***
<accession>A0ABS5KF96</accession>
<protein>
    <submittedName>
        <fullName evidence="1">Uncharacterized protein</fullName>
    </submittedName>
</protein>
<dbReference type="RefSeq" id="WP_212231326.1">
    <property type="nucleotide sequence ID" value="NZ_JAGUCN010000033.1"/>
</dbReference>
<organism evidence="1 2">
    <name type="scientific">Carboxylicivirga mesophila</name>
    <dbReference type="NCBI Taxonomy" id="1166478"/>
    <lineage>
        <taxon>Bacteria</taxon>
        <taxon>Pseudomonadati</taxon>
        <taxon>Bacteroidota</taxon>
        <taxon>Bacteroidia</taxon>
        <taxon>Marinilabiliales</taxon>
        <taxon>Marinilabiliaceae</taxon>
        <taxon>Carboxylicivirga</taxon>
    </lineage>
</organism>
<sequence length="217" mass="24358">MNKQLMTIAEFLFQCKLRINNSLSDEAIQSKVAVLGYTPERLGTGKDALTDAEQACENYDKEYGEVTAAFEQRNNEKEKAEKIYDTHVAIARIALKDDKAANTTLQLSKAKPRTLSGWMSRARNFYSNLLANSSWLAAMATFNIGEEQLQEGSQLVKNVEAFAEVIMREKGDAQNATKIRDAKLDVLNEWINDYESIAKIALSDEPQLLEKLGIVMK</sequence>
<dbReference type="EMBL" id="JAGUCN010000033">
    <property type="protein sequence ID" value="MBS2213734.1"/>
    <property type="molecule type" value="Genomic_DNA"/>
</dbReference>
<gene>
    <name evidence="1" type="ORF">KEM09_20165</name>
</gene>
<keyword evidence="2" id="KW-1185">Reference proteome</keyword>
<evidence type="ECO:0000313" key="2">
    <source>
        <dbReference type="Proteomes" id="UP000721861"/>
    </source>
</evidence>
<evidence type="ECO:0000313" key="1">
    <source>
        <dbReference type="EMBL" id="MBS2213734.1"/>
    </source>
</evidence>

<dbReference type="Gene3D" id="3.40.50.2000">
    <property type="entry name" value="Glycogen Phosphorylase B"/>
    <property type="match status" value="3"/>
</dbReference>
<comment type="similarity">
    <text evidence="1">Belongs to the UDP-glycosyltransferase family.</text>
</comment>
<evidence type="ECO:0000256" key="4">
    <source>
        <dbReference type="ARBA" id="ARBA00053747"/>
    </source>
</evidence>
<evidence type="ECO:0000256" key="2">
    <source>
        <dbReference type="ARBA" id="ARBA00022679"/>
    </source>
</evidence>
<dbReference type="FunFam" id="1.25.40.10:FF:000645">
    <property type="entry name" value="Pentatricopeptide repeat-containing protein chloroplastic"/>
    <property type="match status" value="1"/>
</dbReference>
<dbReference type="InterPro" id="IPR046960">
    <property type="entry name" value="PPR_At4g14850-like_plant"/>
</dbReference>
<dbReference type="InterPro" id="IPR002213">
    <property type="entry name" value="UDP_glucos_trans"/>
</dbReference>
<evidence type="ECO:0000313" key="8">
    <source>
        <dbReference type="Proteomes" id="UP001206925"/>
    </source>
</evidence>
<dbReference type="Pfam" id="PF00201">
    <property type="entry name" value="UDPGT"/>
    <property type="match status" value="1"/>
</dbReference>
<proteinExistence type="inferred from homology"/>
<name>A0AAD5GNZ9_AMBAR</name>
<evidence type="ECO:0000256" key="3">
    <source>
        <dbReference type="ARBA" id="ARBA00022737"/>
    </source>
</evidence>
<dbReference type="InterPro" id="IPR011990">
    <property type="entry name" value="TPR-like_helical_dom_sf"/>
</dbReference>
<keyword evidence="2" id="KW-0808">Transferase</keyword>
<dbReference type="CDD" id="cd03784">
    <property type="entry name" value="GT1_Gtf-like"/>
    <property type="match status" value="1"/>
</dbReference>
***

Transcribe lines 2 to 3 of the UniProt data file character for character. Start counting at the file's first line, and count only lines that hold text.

<protein>
    <submittedName>